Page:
Tuesday, August 26, 2014

Emmy Awards: The Morning After

I didn’t get a chance to post reactions after the show last night, so here goes. I miss the days that awards shows used to have clips galore and really get excited about the shows or movies or whatever that were nominated. In an effort to keep the show to a strict three hours, there wasn’t a single montage, and even the tribute to Robin Williams was unexpectedly short. They asked comedy stars what the best direction they got was, but that was the only time that the nominees were announced in a creative way. The funniest part was inarguably the Billy Eichner and Seth Meyers clip featuring a laugh-out-loud moment when a woman answered unintelligibly about the name of the awards show. Weird Al’s main title theme music with words bit was fun, but hardly as funny as it should have been.

And then, there were the winners. I correctly predicted a dismal four wins, three of which were in top categories – “Breaking Bad” for Best Drama Series, “Fargo” for Best Miniseries, and “The Normal Heart” for Best TV Movie – and the fourth of which was Allison Janney for “Mom.” I’m more disappointed in the winners than in my predictions, namely because Janney was the only series winner who hadn’t won before for her show, and she already has five Emmys. Giving Cranston his fourth trophy, Margulies her second (for this role), Paul his third, Gunn her second, Parsons his fourth, Louis-Dreyfus her third, and Burrell his second suggests that there is nothing creative or new about the Emmys. It doesn’t matter that other actors had better submissions since clearly the favorites always win. Somewhat along the same lines, the miniseries and TV movie acting prizes went to stars of projects that have been nominated before, “Sherlock” and “American Horror Story.” I’m not arguing that they’re not deserving, and it’s more exciting to see Benedict Cumberbatch and Martin Freeman take home Emmys even if they couldn’t be there to accept them, but it’s strange that these standalone categories still have repeat nominees. “Fargo” was probably the best thing on television this past year, but “True Detective” will be back in the same format next year, so why are they in different categories? That’s a whole separate mess.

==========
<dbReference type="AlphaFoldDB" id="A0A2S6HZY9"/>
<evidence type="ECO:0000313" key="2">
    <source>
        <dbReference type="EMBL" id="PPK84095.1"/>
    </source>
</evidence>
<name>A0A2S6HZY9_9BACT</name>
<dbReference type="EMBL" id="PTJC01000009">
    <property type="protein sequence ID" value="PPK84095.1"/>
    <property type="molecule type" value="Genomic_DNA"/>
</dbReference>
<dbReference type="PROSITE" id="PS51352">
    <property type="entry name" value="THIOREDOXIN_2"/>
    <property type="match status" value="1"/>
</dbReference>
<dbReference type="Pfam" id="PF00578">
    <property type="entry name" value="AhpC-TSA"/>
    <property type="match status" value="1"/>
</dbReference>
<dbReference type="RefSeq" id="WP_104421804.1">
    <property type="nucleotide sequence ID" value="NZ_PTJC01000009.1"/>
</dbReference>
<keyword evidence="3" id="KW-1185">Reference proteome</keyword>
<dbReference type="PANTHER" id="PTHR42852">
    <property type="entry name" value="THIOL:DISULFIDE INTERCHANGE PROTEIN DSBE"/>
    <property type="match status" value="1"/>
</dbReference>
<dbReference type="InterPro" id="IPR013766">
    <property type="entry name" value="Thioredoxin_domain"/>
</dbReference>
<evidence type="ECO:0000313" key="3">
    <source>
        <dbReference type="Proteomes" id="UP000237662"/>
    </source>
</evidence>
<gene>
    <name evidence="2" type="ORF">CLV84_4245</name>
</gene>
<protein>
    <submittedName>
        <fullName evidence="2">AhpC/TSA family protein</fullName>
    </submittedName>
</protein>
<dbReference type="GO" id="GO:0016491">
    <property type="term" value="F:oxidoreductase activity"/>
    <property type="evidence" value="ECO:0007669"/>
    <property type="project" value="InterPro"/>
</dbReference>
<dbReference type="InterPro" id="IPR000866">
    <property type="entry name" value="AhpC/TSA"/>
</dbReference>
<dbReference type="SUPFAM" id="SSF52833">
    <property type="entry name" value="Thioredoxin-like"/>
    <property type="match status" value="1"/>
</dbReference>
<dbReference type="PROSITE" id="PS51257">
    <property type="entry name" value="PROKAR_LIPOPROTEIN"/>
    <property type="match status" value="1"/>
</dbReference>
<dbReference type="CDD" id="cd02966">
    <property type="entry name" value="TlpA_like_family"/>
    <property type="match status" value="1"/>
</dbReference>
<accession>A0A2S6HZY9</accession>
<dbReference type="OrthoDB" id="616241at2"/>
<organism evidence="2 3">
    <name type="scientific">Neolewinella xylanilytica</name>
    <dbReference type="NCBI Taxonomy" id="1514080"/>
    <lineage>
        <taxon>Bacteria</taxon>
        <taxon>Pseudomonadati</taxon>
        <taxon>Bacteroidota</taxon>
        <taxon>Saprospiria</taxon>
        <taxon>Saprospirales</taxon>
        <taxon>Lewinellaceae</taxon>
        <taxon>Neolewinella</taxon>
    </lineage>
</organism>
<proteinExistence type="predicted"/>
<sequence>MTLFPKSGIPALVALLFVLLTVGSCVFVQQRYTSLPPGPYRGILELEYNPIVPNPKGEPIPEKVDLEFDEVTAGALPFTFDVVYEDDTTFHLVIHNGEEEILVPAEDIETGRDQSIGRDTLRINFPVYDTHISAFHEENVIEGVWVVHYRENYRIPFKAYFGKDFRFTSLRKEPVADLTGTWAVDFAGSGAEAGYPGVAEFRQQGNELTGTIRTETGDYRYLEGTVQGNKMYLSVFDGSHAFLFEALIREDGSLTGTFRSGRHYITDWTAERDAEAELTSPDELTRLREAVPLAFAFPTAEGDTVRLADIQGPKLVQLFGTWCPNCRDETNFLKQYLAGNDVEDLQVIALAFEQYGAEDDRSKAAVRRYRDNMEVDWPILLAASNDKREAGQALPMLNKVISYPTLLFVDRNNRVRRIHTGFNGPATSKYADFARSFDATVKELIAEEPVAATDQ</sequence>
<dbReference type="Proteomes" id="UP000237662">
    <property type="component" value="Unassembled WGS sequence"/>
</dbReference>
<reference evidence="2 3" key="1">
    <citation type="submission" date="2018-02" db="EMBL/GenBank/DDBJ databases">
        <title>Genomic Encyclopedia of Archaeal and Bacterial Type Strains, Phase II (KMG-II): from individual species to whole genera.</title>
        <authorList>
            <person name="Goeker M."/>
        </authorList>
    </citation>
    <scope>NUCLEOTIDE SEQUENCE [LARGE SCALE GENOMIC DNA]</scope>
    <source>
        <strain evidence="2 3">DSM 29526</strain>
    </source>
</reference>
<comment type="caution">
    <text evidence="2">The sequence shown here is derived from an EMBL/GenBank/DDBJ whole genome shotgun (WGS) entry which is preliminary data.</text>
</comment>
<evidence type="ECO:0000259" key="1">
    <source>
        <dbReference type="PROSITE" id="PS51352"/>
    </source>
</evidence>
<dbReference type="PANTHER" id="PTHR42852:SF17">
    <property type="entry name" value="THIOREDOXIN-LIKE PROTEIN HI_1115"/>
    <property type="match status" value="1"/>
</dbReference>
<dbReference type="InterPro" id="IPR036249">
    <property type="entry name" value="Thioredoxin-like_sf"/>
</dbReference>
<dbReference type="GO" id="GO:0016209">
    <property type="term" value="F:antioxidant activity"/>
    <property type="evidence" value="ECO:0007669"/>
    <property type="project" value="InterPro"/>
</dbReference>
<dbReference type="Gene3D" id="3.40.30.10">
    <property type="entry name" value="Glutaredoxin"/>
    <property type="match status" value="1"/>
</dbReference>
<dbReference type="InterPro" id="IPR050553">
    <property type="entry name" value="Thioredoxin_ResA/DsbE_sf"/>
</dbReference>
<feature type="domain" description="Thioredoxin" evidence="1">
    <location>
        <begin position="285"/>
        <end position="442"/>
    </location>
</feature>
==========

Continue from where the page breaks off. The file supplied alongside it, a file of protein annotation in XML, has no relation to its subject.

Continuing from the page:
As always, I conclude that I like the nominations process more, predicting the nominees, watching the announcement, and then screening all the episodes submitted. Maybe it doesn’t matter to voters which episodes were picked, but that’s still what gets me most excited about the Emmys.

In more satisfying news (for me, at least), the 8th Annual AFT Awards, my own choices for the best in television this past season, will begin in September when I take some time off to get married! Stay tuned, and then get ready for what’s sure to be an exciting pilot season! Thanks for reading!

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